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and vital contribution. The result that we all want is to provide every child not just with the opportunity to eat well and live a healthy lifestyle, but with the support and self-knowledge to make healthy choices in school and for the rest of their life. I ask the House to oppose the Bill.
This is an unexpected opportunity to promote my Bill. I extend a word of sympathy to the hon. Member for Brecon and Radnorshire (Mr. Williams), who cannot be here today. I believe that his wife is ill disposed. Not ill disposedI mean indisposed. She may be ill disposed[Interruption.] Yes, she may demand a right of reply and I should be pleased to give it to her. However, I make the point not only so that we can send her our best wishes but because, when my name was drawn out of the ballot, I received letters from all over the country from people who beseeched me to take up the Bill that the hon. Member for Brecon and Radnorshire adopted. I do not want those people to believe that the hon. Gentleman has gone on his holidays or is failing in his duty to promote that measure. It will be considered in the House in due course.
I am grateful for the opportunity to introduce the Bill. We live in an information age. We have never had more access to information, and even information that we do not seek rushes towards us on the super-highway. In a democratic society, we rightly place great importance on citizens' participation in national and community affairs. We have more opportunity than ever to contribute to decisions about how our lives are governed and we base them on the information available to us. It is therefore important that the information on which we base our judgments is true. It is essential that a free flow of information should underpin our democratic way of life. However, when information is untrue or inaccurate, our opinions and decisions may be distorted, sometimes deliberately, to serve the interests of those who wield considerable power, including media corporations. That happens too frequently.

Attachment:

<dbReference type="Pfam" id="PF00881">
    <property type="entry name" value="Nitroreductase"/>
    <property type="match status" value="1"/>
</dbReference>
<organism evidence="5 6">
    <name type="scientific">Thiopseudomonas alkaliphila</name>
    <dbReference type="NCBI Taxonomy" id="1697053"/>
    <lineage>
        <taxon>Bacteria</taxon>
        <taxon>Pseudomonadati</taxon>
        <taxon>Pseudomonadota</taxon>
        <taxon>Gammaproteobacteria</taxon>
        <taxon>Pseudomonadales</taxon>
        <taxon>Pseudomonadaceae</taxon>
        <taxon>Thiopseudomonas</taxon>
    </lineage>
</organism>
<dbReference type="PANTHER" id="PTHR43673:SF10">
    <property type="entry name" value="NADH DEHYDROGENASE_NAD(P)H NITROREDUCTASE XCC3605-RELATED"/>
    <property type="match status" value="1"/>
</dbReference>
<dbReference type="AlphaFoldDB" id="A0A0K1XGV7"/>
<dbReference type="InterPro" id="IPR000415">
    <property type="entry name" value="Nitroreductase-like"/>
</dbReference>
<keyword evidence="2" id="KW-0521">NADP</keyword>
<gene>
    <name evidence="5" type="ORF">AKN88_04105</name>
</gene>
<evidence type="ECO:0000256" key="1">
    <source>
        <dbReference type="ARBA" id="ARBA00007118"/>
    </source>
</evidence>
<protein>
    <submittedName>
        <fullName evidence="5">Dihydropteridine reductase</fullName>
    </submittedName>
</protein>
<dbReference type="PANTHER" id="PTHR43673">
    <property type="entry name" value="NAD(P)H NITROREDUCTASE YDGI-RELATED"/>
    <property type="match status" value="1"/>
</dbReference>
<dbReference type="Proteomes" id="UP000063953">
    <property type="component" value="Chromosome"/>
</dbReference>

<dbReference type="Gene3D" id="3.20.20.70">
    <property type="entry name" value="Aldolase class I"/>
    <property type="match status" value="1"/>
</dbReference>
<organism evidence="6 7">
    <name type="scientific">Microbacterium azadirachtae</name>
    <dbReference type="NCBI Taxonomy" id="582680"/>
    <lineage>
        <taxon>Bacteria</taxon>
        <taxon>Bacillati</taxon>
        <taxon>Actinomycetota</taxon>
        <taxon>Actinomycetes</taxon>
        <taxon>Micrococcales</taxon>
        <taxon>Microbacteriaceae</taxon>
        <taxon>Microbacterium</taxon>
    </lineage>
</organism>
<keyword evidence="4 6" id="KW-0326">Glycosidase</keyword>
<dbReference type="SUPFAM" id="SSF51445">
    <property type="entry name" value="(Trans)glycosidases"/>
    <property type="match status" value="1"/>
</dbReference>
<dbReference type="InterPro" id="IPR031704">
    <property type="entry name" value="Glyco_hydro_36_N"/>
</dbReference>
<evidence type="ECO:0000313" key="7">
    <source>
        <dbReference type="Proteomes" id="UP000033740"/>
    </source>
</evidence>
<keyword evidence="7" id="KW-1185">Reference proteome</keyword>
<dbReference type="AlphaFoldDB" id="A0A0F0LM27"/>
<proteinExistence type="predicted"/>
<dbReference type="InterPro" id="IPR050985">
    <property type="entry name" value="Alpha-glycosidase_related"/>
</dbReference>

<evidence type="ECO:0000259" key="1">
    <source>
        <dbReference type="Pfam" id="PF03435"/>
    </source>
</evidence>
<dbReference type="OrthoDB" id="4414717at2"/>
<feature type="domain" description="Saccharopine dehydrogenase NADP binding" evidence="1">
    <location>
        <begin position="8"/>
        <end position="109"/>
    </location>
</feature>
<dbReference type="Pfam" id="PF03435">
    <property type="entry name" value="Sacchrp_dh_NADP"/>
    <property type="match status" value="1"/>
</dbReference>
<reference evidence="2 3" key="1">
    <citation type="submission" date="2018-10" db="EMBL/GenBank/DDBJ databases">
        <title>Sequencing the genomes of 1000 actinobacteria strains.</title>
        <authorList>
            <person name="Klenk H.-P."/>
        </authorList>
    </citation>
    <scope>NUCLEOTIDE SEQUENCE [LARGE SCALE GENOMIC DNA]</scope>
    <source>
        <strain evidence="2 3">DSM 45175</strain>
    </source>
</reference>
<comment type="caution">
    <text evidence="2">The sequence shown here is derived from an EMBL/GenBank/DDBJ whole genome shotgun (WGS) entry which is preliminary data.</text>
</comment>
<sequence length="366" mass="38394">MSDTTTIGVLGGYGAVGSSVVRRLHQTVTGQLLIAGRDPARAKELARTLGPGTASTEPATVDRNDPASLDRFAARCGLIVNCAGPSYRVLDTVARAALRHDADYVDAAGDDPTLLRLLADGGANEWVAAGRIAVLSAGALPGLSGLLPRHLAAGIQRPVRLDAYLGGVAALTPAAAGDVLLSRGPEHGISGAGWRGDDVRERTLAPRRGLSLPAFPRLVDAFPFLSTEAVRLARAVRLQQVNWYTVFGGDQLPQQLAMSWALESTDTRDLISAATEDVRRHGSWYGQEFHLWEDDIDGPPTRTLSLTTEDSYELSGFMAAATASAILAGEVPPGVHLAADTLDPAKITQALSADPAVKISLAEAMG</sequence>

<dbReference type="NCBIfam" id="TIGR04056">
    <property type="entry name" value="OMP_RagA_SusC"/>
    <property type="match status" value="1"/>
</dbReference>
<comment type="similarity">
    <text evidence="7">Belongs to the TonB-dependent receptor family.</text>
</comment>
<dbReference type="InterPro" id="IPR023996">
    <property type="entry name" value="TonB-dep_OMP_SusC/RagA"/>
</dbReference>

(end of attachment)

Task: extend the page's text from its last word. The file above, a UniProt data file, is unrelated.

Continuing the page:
Peter Bradley: I gave the right hon. Gentleman his right of reply and he corrected my inaccuracy. I do not know why he snortedperhaps he will have an opportunity to explain later. However, people need to believe what they are told. That is my view as a Labour Member, but perhaps it is not shared by those on the Conservative Benches.
Let me develop my point, because I hope that we can agree on some principles without dividing on our political and tribal associations. People
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need to be able to believe that what they are told is true because our system of governmentno matter which party forms the Administrationis based if not on consensus, then on consent. It is based on the premise that people can trust that the Government of the day make their decisions and act in good faith.